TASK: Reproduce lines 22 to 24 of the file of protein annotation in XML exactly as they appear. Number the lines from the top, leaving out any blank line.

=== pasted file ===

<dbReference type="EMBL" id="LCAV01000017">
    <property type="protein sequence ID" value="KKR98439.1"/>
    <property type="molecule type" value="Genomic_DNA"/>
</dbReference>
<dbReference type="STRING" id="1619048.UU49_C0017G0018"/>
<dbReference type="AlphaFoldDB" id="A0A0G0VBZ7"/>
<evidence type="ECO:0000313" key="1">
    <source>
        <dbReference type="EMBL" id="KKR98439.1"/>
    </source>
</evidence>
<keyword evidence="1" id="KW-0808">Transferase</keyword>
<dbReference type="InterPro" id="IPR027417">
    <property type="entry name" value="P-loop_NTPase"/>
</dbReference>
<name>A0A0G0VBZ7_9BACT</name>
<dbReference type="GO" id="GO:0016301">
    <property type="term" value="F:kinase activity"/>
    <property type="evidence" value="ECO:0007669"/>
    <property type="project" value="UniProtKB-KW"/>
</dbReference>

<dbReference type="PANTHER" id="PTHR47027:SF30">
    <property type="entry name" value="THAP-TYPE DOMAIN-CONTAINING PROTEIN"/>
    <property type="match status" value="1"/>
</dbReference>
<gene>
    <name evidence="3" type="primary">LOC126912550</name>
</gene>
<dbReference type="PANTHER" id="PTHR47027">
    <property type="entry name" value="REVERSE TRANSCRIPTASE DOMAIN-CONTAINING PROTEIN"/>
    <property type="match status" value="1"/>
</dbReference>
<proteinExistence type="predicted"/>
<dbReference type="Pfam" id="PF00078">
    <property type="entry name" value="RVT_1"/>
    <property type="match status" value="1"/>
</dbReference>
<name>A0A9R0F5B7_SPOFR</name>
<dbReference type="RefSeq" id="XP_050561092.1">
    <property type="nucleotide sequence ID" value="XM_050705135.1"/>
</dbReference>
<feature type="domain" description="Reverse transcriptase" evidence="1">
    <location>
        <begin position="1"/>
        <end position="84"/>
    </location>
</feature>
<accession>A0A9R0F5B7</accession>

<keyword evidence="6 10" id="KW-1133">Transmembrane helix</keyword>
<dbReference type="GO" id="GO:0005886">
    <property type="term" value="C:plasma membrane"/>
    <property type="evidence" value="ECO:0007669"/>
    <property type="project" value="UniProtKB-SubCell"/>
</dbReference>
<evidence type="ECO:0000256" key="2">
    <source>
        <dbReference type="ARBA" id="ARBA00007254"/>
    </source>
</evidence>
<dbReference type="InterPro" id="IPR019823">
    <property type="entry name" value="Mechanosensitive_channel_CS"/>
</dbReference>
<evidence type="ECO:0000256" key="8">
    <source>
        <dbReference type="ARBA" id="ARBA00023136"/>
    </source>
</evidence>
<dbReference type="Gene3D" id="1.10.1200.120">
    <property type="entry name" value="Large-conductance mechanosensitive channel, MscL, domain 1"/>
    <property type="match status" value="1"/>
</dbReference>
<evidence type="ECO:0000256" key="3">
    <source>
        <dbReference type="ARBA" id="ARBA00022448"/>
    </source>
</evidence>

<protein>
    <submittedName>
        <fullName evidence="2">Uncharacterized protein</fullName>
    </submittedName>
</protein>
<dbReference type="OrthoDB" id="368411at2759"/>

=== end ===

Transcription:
<dbReference type="PANTHER" id="PTHR47027:SF30">
    <property type="entry name" value="THAP-TYPE DOMAIN-CONTAINING PROTEIN"/>
    <property type="match status" value="1"/>